First, I ask myself:  How is my diet?  Where am I going wrong?   And most of the time, this usually fixes it for m!   Like I say, everyone is different.  This is one reason I love the Wahl's Protocol - as it suggests elimination type diets to see what you personally are sensitive to and this is BIG!

Here is my article on Diet as a treatment for multiple sclerosis.

Here are some food common sensitivities:

Processed foods
Salt
Gluten
Red meat
Simple carbs
Sugar
Sodas
Diet anything / excitotoxins or NaStY for MS
Dairy....

FYI - I eat dairy.  Cheese.  I tried to take it out of my diet once and my boss told me to add it back as the rest of the staff was complaining about my horrid mood.  That was near 30 years ago and I haven't tried to remove it since~  I don't eat a lot of it but like it now and then.   I will willingly cut everything else out, before the cheese~

Lately I haven't been able to eat much meat.  My body, probably due to the warm summer months, is craving cooling salads and fresh fruit.  Unfortunately I like beer, especially in the summer months.  It's not the alcohol that bothers me but rather the carbs and gluten.  Talk about a weight gainer!  And then if I add bread....Oh dear save me.

Last winter I made the mistake of letting way too much beer, bread and gluten get into my diet.  Showing no restraint at all for about six months eventually led to a 15 pound weight gain, horrid dry skin and then the dreaded MS relapse!   Ugh.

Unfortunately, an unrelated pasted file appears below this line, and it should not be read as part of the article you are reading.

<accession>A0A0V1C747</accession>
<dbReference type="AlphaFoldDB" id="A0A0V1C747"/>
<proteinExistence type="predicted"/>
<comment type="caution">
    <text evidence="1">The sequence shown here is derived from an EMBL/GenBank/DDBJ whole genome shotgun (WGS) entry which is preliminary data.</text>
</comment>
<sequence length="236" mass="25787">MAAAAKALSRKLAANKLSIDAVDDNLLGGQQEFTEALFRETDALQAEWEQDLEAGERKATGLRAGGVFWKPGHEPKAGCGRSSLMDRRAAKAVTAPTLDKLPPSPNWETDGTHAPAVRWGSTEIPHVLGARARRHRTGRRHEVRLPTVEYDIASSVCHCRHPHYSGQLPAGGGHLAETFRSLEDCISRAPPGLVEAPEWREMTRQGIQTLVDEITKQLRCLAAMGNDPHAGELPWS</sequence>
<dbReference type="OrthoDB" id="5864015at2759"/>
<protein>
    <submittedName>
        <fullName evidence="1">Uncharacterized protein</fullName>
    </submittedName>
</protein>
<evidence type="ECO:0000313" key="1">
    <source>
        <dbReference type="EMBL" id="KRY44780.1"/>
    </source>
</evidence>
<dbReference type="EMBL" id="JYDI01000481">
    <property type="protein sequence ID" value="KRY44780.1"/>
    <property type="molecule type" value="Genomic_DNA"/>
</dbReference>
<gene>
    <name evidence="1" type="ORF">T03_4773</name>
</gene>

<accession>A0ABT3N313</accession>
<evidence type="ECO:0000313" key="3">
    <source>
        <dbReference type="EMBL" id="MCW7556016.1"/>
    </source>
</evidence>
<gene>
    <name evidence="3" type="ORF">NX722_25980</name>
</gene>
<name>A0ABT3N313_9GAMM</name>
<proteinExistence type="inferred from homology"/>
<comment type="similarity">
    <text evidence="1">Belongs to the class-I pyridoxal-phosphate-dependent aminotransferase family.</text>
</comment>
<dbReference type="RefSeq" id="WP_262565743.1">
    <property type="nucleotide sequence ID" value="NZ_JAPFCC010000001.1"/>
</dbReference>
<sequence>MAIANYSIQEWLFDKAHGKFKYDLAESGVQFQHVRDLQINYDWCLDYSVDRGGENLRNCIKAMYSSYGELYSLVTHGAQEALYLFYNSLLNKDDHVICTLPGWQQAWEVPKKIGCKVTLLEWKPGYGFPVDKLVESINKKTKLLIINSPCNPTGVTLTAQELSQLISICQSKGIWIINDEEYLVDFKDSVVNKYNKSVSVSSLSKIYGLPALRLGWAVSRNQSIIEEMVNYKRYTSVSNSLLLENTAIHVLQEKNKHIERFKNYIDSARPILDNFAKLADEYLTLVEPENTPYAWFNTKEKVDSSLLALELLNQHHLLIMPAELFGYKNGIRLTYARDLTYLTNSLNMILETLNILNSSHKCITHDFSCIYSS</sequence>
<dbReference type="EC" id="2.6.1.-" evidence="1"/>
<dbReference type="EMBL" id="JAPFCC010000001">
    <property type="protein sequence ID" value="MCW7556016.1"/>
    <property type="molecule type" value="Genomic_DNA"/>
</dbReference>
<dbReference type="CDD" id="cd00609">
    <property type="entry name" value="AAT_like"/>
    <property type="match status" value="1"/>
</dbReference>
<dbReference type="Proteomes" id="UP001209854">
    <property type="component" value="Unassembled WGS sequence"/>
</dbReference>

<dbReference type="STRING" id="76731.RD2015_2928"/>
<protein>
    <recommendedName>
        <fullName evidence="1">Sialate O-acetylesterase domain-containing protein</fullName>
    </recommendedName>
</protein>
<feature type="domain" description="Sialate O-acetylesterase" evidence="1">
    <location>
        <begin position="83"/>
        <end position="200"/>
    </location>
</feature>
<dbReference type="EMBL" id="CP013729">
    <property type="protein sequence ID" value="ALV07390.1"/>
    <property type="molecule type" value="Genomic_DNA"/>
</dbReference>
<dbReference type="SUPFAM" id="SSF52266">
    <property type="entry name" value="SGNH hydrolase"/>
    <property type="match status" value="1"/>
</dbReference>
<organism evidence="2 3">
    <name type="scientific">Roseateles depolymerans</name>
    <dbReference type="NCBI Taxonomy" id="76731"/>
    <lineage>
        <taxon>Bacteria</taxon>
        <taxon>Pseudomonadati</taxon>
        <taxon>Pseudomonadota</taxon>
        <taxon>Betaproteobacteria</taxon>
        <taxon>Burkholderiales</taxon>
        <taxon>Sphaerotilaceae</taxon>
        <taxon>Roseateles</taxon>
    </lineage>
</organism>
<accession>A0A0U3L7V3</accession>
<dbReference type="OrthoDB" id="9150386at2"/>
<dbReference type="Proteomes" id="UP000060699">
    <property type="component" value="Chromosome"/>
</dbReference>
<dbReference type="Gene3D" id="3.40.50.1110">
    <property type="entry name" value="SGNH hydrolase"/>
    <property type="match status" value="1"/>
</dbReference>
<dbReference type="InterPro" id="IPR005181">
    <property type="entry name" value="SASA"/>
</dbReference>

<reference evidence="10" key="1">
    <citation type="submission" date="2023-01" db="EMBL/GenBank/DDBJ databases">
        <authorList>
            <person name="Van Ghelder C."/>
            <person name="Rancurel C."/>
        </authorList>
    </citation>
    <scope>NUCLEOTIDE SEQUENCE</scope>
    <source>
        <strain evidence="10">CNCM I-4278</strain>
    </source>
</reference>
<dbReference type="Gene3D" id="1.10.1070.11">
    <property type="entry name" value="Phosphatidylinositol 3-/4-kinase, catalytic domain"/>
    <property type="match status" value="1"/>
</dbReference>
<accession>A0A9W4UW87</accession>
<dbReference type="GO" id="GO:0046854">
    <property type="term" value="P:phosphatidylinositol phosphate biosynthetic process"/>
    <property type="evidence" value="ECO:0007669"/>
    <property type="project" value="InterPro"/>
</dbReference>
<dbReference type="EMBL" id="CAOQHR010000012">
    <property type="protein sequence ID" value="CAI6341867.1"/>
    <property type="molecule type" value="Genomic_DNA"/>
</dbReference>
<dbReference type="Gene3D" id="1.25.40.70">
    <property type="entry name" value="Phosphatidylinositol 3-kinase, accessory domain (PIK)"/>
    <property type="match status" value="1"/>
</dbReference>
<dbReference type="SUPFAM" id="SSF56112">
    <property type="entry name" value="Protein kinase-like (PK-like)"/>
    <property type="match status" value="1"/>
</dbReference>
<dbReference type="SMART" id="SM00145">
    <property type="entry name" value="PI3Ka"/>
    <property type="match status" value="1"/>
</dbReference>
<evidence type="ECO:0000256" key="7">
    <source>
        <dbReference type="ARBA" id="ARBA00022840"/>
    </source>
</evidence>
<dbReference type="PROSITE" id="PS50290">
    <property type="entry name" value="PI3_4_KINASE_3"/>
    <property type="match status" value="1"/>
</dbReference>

My vertigo and vision got so bad that driving was out of the question...even just to a friends house.  Lethargic and inflamed my life consisted of laying in bed and "trying" to motivate.  Oh how I hate this feeling!   My skin was dry and eczema appeared all over.  Hair loss was abundant and my breath was so bad it even grossed me out.   What have I done?  So healthy last summer and then wowza, what a defeat brought on by my own weaknesses.

Time to make a change!

Feeling the summer spirit, light and fresh!
Nothing huge at first, just cut the carbs back down to no more than 10% of diet or so.  Eliminated processed foods again and removed gluten for the most part.  A little now and then does not bother me.  But a six pack of beer and loaf of bread is not considered moderation.   That's OK, the change feels good.

Back to juicing and healthy eating.  Beautiful summer produce combined with beans and grains cooked fresh are making the table.  Herbs from the garden and cheeses and meats from local farmers inspire this cook to create.


Some of recipes for your enjoyment:

Anti-inflammatory Rice Pudding

Obsessive Gaspacho 

Juice Recipes

Chia Pudding


Words of Advice:

Try different diets.  Work with nutritionists who understand MS and the different trending diets.  This is your health - it is your body.  Do not try whack-doodle eating schemes.  Try stuff that has worked for others, the key word being "try".  Give yourself a chance with different foods and see what you might be sensitive to.  Everyone is different!  

Add color and energy throughout your house with fresh flowers.
Here is my article on Diet as a treatment for multiple sclerosis.